Sarah earned a master's degree in environmental sciences from Egerton University in Kenya. Her current research is on how small farmers in the Njoro watershed are adapting to climate change. "The season for rains had become short, and farmers were planting near the river because they wanted to get out of hunger. But this was a maladaptation; the tree clearing led to environmental degradation." The farmers tried to regrow some of the trees, but the seedlings died every time there was a drought. Sarah provided them with certified seeds, hose pipes, a large water tank, and supported their water resource users associations to help manage the river sustainably. The river communities are now selling high-quality seedlings to commercial growers, agricultural research institutions, and other small farmers.
 
Sarah also started a tree planting project in the primary schools. "We give each child two seedlings – the first tree belongs to him/her and is named after the child; the next tree is named after the school. Every child is responsible for keeping their trees alive."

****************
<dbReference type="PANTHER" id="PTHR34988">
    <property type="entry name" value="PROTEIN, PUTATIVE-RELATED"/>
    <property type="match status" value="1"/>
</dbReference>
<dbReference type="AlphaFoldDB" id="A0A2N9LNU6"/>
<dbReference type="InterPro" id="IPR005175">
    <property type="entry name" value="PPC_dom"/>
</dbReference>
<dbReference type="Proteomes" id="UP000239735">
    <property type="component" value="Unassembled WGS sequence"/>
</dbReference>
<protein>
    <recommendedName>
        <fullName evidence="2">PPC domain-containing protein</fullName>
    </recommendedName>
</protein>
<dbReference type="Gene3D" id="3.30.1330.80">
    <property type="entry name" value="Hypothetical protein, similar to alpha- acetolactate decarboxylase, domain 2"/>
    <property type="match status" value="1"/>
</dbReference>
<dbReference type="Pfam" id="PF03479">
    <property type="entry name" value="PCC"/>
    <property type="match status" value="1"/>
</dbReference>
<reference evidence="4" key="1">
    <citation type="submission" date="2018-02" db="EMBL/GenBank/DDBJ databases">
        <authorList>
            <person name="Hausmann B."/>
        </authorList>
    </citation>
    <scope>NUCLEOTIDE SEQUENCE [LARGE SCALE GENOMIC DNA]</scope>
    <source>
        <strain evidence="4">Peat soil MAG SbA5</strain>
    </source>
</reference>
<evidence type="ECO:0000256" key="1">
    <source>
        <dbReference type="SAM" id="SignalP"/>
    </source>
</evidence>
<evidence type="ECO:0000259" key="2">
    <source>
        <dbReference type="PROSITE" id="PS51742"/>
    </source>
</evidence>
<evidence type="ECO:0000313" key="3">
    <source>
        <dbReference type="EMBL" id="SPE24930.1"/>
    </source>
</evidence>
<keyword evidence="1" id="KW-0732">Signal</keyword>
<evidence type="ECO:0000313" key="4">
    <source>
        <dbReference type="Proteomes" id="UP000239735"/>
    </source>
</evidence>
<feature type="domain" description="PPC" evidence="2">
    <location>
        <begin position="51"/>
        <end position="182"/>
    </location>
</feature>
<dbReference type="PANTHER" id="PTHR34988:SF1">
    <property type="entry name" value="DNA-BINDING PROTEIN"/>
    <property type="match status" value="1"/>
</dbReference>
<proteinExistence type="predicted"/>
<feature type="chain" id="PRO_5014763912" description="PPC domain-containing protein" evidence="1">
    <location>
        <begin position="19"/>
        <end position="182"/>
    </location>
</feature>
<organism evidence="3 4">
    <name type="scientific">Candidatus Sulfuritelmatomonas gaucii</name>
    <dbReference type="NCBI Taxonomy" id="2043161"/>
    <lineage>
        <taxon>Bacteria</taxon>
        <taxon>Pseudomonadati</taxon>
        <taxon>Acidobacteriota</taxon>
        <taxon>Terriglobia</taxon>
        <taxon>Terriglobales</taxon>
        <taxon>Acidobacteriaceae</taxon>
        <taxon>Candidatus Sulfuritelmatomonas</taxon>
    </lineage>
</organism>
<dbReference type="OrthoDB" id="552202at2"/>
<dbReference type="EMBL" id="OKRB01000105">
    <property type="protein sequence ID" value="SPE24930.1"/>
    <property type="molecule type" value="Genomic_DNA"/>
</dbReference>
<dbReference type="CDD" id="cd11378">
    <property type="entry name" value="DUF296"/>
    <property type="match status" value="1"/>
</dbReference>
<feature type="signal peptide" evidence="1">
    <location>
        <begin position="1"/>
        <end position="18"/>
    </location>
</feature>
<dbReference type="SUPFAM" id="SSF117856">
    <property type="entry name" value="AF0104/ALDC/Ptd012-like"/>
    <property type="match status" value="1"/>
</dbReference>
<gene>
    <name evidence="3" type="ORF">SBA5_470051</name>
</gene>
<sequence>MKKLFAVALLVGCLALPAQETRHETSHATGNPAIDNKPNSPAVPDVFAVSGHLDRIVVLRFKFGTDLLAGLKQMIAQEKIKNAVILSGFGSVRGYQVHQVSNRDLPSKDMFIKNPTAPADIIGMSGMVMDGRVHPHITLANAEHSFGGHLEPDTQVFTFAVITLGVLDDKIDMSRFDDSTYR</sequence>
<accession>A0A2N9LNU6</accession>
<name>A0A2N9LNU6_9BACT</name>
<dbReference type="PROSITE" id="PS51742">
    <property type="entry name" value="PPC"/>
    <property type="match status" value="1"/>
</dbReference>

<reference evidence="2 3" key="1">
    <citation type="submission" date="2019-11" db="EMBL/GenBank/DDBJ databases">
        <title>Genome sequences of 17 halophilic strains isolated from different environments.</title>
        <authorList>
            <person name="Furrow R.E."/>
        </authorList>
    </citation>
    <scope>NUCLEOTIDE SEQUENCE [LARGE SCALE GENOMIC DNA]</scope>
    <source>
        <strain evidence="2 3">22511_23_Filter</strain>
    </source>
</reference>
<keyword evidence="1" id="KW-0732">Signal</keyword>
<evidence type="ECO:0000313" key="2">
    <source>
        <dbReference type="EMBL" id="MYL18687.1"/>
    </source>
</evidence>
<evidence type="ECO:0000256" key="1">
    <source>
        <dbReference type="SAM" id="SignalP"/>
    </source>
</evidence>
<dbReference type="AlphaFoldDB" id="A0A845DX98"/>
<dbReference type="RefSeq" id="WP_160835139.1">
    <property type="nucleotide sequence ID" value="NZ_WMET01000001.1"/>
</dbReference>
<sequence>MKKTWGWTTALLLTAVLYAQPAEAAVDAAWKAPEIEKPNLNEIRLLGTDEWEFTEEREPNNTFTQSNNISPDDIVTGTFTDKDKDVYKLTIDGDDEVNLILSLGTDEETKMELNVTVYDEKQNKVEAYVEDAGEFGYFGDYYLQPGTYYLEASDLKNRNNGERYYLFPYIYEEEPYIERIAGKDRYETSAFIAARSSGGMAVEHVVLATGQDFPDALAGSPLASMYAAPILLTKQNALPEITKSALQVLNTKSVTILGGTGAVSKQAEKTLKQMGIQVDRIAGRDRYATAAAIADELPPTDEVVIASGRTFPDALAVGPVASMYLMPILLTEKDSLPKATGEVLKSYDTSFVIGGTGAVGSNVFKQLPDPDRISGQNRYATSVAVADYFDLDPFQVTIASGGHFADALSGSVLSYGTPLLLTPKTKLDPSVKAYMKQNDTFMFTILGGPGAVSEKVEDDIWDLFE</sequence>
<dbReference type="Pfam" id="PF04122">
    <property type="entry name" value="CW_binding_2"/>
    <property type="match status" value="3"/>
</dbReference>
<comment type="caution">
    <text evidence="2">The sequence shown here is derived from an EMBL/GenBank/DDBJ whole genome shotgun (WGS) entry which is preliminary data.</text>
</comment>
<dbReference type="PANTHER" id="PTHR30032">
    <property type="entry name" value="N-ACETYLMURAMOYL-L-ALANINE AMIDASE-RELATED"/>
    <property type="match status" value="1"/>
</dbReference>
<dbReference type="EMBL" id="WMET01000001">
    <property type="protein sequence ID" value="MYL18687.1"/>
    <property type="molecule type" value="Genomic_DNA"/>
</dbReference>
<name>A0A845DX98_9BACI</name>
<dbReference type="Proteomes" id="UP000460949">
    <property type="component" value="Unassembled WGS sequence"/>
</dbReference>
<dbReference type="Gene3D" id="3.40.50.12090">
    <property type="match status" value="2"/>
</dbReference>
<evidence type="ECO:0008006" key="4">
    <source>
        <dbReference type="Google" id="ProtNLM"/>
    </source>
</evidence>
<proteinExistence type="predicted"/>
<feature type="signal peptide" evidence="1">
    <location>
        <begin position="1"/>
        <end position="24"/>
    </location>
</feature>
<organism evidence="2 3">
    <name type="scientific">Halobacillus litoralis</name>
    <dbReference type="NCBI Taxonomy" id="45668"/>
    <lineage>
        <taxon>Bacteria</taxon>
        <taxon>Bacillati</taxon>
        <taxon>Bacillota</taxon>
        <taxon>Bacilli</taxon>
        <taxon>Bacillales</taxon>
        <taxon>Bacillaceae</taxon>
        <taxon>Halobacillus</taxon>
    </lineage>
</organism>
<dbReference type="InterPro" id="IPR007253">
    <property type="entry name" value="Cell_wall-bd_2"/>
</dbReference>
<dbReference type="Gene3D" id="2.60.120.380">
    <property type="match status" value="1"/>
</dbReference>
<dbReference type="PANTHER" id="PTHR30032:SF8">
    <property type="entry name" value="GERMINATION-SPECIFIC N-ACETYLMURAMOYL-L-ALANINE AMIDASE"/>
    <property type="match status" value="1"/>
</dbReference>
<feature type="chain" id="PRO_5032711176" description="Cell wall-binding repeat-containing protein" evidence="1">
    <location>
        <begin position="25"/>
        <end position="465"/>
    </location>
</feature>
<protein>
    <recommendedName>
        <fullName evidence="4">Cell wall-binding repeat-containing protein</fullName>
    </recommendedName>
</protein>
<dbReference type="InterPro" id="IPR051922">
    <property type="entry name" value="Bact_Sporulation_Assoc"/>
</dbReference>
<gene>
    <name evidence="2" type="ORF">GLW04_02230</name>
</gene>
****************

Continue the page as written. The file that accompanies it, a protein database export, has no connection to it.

The Nairobi-based director of AWARD, Vicki Wilde, designed the program to overcome one of the key obstacles to women's success in science – the exclusion from professional networks, which impedes their ability to receive grants, have their research published, and define the problems that need to be studied. Every AWARD fellow is paired with a leading scientist (almost half of which are men) who serves as her mentor, guiding her research plan and professional development. "There are also a lot of issues around children and family," said Meredith Soule, the USAID Manager who oversees AWARD and sits on its Steering Committee. Vicki Wilde, the director of AWARD, elaborated. "We invite nursing mothers to bring their babies and toddlers along to AWARD's training courses, and we provide childcare."
 
One AWARD fellow who is making a dramatic difference in her community is Jean Mtethiwa, an irrigation and water management specialist from Malawi. Water was so scarce in her village that fights would break out among the women queuing for water in the early morning. "The water committee would call them in for discipline," said Jean. "If a woman continued to start fights, she would be expelled from the water point." Jean earned her degree at the University of Malawi, and worked as an irrigation and land conservation officer in the Ministry of Irrigation and Water Development before becoming an AWARD fellow. She is currently head of the 50-member Training and Program Department at the Natural Resources Council of Malawi, where she trains graduate students who work directly with farmers on natural resource and environmental management.